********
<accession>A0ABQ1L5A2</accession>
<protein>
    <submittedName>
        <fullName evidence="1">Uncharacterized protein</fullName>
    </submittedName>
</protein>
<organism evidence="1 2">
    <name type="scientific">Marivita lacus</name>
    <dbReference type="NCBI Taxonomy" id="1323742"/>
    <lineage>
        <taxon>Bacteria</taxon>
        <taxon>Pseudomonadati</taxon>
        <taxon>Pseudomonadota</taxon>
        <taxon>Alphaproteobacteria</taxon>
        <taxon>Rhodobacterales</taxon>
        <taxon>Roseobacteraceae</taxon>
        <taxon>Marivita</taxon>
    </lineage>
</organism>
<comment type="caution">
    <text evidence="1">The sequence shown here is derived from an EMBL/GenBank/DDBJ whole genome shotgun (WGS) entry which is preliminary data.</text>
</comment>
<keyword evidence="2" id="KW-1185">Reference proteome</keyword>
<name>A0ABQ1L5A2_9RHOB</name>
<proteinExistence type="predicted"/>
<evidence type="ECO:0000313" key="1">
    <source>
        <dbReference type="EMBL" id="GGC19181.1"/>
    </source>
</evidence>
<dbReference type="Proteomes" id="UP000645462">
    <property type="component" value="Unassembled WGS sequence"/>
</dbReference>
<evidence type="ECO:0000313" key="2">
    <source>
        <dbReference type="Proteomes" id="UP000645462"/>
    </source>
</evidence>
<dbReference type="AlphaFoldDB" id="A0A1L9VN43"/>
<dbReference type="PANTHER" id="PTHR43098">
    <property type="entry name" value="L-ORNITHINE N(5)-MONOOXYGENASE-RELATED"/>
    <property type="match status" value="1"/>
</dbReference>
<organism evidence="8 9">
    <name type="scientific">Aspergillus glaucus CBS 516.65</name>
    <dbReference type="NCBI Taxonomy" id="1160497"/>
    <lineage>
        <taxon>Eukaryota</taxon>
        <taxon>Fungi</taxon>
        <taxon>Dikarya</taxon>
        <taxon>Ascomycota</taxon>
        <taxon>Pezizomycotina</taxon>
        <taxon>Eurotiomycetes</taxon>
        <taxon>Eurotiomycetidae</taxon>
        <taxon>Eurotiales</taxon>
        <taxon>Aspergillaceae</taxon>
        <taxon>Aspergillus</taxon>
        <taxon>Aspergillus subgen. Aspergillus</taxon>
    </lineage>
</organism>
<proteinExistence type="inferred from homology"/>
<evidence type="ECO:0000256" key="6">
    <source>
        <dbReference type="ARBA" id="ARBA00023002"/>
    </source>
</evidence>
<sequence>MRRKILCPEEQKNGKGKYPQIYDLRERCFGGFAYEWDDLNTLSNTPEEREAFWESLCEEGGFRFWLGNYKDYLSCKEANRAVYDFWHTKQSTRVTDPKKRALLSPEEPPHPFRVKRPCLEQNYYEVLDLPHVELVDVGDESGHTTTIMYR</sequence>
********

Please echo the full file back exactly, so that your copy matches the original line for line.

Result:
<accession>A0ABQ1L5A2</accession>
<protein>
    <submittedName>
        <fullName evidence="1">Uncharacterized protein</fullName>
    </submittedName>
</protein>
<organism evidence="1 2">
    <name type="scientific">Marivita lacus</name>
    <dbReference type="NCBI Taxonomy" id="1323742"/>
    <lineage>
        <taxon>Bacteria</taxon>
        <taxon>Pseudomonadati</taxon>
        <taxon>Pseudomonadota</taxon>
        <taxon>Alphaproteobacteria</taxon>
        <taxon>Rhodobacterales</taxon>
        <taxon>Roseobacteraceae</taxon>
        <taxon>Marivita</taxon>
    </lineage>
</organism>
<comment type="caution">
    <text evidence="1">The sequence shown here is derived from an EMBL/GenBank/DDBJ whole genome shotgun (WGS) entry which is preliminary data.</text>
</comment>
<keyword evidence="2" id="KW-1185">Reference proteome</keyword>
<name>A0ABQ1L5A2_9RHOB</name>
<proteinExistence type="predicted"/>
<evidence type="ECO:0000313" key="1">
    <source>
        <dbReference type="EMBL" id="GGC19181.1"/>
    </source>
</evidence>
<dbReference type="Proteomes" id="UP000645462">
    <property type="component" value="Unassembled WGS sequence"/>
</dbReference>
<evidence type="ECO:0000313" key="2">
    <source>
        <dbReference type="Proteomes" id="UP000645462"/>
    </source>
</evidence>
<dbReference type="AlphaFoldDB" id="A0A1L9VN43"/>
<dbReference type="PANTHER" id="PTHR43098">
    <property type="entry name" value="L-ORNITHINE N(5)-MONOOXYGENASE-RELATED"/>
    <property type="match status" value="1"/>
</dbReference>
<organism evidence="8 9">
    <name type="scientific">Aspergillus glaucus CBS 516.65</name>
    <dbReference type="NCBI Taxonomy" id="1160497"/>
    <lineage>
        <taxon>Eukaryota</taxon>
        <taxon>Fungi</taxon>
        <taxon>Dikarya</taxon>
        <taxon>Ascomycota</taxon>
        <taxon>Pezizomycotina</taxon>
        <taxon>Eurotiomycetes</taxon>
        <taxon>Eurotiomycetidae</taxon>
        <taxon>Eurotiales</taxon>
        <taxon>Aspergillaceae</taxon>
        <taxon>Aspergillus</taxon>
        <taxon>Aspergillus subgen. Aspergillus</taxon>
    </lineage>
</organism>
<proteinExistence type="inferred from homology"/>
<evidence type="ECO:0000256" key="6">
    <source>
        <dbReference type="ARBA" id="ARBA00023002"/>
    </source>
</evidence>
<sequence>MRRKILCPEEQKNGKGKYPQIYDLRERCFGGFAYEWDDLNTLSNTPEEREAFWESLCEEGGFRFWLGNYKDYLSCKEANRAVYDFWHTKQSTRVTDPKKRALLSPEEPPHPFRVKRPCLEQNYYEVLDLPHVELVDVGDESGHTTTIMYR</sequence>